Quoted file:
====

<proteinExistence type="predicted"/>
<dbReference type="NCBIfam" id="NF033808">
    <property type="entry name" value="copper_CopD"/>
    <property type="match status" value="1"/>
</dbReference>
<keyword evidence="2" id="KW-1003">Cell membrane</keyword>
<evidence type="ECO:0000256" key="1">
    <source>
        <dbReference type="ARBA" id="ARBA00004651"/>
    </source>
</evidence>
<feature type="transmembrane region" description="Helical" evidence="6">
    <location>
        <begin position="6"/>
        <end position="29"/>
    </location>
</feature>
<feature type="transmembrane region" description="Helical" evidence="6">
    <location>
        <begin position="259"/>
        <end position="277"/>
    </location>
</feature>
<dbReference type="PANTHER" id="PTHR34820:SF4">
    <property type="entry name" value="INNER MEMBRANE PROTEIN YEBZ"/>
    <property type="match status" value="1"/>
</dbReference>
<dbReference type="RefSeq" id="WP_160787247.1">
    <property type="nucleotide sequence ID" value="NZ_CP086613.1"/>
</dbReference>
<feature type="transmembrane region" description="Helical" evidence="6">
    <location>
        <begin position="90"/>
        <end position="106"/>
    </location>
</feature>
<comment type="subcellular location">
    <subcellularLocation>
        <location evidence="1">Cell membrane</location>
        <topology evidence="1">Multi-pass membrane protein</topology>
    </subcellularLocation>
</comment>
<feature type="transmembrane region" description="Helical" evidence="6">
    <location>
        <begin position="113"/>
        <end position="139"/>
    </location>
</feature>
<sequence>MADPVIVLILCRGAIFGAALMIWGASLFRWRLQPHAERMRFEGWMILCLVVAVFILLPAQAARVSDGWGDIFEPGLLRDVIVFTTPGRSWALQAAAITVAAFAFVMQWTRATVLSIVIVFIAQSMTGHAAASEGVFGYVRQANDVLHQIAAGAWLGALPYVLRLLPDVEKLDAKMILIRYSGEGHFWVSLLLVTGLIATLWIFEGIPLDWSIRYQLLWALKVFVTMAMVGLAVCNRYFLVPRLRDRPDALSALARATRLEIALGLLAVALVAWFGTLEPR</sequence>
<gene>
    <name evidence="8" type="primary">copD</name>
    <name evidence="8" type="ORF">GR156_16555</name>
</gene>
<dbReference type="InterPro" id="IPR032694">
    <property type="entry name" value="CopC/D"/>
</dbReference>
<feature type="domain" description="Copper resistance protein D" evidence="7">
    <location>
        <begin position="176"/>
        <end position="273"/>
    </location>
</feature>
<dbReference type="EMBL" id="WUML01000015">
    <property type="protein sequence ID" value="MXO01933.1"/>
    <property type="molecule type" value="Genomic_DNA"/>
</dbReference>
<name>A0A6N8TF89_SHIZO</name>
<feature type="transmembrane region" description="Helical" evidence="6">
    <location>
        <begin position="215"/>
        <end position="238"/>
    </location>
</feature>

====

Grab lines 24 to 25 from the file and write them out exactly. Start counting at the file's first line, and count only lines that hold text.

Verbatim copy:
<dbReference type="PANTHER" id="PTHR34820:SF4">
    <property type="entry name" value="INNER MEMBRANE PROTEIN YEBZ"/>